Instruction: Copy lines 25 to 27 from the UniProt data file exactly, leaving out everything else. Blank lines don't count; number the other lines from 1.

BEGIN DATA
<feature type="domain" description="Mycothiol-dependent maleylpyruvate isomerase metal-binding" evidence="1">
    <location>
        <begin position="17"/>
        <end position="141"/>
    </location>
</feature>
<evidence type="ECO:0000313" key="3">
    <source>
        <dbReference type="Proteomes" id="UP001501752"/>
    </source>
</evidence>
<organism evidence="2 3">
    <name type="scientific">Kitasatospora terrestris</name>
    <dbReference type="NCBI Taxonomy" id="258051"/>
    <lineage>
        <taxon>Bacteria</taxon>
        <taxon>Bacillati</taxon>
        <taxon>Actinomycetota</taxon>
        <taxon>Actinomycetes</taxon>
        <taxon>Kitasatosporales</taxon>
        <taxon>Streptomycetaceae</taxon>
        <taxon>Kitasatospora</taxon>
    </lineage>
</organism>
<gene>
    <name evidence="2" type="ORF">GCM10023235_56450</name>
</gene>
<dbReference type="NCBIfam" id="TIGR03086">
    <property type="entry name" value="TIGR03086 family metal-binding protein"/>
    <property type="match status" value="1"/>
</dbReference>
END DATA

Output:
<gene>
    <name evidence="2" type="ORF">GCM10023235_56450</name>
</gene>